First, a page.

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to do. to see. to hear. to love

 

i thought i would leave you with another post this week…because next week i am headed to colorado to look for a place to live!!!!!! holy moly…i am doing this! i have so many emotions about this move, mostly good ones…a few holy shit ones! so, much that i keep typing things out and erasing them, it’s like i can’t talk about it. instead, let’s just talk about food. what better form of therapy is there? too bad it can give you double chins.

on my trip to Ojai last week, i bought some concord grapes. these guys originated in concord, massachusetts, hence the name. they just looked so pretty in that cute little white bag and smelled so good in the produce section of the tiny market, i couldn’t resist. now, i probably only ate like two grapes the whole time i was there, typical, but luckily i could drive em home and make some concord grape jam with these scrumptious purple gems. i mean, they really do taste like the juice, or the gum. it is like none other flavor i have ever encountered. just eat them, seeds and all.

1. separate the inside of the grape from the skin. to do so, just squeeze one end end and out pops the green yumminess. do this over a bowl to catch all the juice as well, and do not discard the skins, but place them in a separate bowl. this is a bit of a daunting task, but kind of therapeutic.

2. in a food processor, take the skins and 1/4 cup of date sugar and puree. you can use regular sugar as well. i used just a small amount to keep the sugar content down. add more if you like.

3. in a large pot, boil the skin mixture, green insides, and 3/4 cup of honey. honey, adds moisture which is why i added less then 1 cup. if you want to use white sugar add 1-2 cups of white sugar, depending on how many grapes you have. boil the mixture until the grapes have broken down and the seeds are popping out. these are large seeds, so beware.

5.using a strainer, strain the mixture into a bowl to discard all the seeds. i really went to town on mine to make sure i got every last drop…my hand kind of hurt.

6. can the jam! now, i generally just boil my jars, fill them, and let them sit until they have sealed (when the top of the mason jar no longer pops back and forth). i don’t use pectin in any of my jams, and i generally try to eat the jam quickly and give away as presents. if you have never jammed and canned before, i suggest reading some other blogs or books that are a bit more of a veteran then i am!  this is how i learned to do it.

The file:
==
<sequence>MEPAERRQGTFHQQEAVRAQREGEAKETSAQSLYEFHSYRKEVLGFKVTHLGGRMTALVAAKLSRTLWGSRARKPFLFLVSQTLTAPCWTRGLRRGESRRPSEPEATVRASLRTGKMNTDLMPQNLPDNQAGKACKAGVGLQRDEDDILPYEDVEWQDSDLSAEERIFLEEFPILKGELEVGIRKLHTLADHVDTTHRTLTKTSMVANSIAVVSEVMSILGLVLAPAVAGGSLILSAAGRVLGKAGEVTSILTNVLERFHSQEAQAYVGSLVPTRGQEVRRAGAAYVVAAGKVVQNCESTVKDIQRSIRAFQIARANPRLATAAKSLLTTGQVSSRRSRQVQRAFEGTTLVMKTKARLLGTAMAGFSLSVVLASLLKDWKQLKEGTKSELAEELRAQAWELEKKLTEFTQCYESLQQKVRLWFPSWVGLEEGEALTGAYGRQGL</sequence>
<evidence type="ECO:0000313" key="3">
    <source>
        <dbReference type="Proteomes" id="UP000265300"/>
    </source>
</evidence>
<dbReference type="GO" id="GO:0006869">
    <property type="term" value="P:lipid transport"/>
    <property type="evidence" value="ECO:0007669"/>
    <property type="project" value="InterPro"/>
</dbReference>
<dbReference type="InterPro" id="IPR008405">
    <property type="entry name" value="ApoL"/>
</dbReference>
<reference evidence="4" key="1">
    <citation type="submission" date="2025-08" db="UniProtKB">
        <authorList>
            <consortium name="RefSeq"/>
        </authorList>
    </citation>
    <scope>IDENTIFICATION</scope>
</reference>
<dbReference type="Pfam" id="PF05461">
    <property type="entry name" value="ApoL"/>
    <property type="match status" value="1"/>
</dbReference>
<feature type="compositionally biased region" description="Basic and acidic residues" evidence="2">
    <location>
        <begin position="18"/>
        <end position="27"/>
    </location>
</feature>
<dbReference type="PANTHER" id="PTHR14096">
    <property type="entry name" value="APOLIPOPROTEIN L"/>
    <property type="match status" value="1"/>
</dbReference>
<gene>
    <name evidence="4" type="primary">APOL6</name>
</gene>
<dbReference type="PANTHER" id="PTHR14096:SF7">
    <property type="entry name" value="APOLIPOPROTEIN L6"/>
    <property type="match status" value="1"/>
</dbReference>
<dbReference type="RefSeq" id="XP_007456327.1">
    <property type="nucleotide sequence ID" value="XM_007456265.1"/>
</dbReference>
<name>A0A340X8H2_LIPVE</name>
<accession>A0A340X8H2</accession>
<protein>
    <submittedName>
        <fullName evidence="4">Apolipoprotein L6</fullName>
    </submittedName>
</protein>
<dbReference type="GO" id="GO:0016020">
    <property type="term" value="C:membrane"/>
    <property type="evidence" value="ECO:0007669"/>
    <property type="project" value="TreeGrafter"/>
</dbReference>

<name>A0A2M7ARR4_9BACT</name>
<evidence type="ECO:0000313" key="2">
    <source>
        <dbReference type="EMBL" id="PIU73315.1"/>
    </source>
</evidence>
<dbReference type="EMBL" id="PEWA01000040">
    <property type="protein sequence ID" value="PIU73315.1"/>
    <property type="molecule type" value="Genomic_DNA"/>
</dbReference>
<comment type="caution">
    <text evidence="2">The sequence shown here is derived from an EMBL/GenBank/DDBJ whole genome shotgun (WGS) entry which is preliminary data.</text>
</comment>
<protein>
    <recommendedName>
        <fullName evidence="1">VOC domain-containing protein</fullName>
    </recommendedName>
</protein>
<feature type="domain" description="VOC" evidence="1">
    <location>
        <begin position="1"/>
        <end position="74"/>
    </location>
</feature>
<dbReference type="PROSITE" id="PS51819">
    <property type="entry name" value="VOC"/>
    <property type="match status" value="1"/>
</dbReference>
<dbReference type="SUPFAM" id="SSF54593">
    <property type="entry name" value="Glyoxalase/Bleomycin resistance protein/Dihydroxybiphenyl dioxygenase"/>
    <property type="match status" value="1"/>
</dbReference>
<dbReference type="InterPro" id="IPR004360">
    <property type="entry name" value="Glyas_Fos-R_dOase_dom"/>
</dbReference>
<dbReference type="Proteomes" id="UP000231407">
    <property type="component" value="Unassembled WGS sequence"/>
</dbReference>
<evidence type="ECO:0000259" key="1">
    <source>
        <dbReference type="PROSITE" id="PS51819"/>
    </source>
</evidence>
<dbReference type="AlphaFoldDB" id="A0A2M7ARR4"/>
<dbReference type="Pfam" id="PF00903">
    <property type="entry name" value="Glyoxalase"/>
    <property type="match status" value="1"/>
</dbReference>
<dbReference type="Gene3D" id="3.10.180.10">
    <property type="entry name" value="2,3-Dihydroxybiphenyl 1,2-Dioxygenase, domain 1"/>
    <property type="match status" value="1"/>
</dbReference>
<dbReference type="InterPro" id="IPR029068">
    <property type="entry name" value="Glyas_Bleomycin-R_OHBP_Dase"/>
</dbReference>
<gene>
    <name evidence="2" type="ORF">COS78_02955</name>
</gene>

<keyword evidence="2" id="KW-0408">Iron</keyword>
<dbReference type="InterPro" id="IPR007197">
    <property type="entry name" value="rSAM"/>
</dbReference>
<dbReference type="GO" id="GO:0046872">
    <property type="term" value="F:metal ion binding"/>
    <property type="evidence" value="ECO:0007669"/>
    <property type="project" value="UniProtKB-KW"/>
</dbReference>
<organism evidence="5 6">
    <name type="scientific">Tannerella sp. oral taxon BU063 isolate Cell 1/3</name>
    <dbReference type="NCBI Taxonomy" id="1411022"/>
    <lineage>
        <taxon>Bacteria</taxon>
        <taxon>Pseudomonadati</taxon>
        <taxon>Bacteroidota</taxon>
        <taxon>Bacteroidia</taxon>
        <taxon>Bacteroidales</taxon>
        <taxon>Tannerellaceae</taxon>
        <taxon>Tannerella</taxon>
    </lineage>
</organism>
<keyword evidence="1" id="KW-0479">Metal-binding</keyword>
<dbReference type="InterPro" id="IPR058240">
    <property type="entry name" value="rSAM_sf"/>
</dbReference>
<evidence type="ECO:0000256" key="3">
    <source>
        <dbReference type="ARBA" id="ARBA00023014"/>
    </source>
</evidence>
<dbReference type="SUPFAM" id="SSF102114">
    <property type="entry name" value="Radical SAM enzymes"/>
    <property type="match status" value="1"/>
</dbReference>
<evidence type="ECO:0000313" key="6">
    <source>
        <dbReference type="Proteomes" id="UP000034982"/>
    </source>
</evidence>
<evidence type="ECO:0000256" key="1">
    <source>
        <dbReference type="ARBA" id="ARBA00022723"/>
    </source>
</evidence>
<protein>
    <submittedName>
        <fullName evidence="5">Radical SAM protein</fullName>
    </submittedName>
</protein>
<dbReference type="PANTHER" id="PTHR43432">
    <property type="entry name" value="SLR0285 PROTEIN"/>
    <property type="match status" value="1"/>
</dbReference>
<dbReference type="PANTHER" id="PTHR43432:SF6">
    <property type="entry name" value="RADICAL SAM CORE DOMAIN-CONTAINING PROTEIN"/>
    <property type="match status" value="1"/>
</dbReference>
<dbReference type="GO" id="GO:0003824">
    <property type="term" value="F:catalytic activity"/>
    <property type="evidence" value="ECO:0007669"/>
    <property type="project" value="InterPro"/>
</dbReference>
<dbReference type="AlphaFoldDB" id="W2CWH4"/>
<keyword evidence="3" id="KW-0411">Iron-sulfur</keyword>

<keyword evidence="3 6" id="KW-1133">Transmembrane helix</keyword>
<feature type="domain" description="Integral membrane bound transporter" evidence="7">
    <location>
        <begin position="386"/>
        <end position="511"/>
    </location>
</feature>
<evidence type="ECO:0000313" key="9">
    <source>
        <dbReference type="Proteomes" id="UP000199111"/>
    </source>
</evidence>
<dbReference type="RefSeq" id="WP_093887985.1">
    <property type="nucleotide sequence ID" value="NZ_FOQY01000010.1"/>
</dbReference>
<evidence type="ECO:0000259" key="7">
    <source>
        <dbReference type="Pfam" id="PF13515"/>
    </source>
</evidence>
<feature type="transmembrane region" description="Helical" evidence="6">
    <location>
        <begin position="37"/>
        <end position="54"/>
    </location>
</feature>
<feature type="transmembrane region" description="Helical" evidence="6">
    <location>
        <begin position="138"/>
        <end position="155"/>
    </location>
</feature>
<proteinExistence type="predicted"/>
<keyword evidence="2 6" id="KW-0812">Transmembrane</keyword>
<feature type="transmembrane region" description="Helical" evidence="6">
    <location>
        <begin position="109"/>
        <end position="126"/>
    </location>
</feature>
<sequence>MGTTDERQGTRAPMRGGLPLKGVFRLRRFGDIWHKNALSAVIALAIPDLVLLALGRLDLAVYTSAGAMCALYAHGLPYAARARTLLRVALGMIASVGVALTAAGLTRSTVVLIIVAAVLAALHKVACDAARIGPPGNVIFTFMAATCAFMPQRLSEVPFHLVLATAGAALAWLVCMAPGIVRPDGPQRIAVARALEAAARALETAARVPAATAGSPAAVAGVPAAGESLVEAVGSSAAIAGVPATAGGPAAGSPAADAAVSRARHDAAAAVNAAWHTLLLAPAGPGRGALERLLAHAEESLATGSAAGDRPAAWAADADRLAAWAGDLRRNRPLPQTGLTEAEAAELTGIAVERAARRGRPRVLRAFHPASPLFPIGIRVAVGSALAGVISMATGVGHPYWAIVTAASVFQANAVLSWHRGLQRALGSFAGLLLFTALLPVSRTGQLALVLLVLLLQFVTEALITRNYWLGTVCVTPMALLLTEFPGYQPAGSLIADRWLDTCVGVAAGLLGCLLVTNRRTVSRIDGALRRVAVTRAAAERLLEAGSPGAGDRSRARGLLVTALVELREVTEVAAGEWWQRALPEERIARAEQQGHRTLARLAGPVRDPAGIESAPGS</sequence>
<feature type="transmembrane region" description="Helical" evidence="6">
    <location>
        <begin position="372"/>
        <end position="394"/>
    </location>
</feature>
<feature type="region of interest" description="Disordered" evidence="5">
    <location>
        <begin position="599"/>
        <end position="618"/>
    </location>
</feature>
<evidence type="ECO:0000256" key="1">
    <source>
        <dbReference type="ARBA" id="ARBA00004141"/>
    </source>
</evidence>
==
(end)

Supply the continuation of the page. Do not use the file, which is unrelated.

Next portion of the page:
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  1. October 10, 2012

    That looks delicious. I like your simple approach to canning. I want to learn and I have some mason jars, and I was confused about what “canning equipment” I needed… But I had always thought you could just boil them too! I need to read up some more but I’m sure if you use it quickly and refrigerate that’s probably enough.

    • October 15, 2012

      yes, and i just learned from home, garden, and life’s comment, that you should boil after you fill them as well. i forgot about that step! you can find many tutorials online!! go for it!

  2. October 10, 2012

    I raise concord grapes here in Virginia, yet sell them all at market. Next year I may try this recipe. One suggestion–sterilize your jars in boiling water, fill with jam, wipe glass rim, add cap and ring, then place in boiling water for at least ten minutes. Jars should have at least two inches of water above the tops…That way you have a longer shelf life. And yes, the heavenly aroma of ripe Concords nearly surpasses the flavor of the fruit!

    • October 15, 2012

      oh nice! i generally sterilize them, but only before filling them…i forgot about the boiling after filling them. thank you!

  3. Fitchy #
    October 6, 2012

    Good luck with the house hunting and move. Maybe I’ll give jam making a go after reading this, yum yum.

    • October 15, 2012

      thank you!! and you should…it is super easy!

  4. October 5, 2012

    Never saw blueberries without the skin, but defenitely going to try to make the jam!
    Lovely post!

    X
    http://dipitblack.wordpress.com

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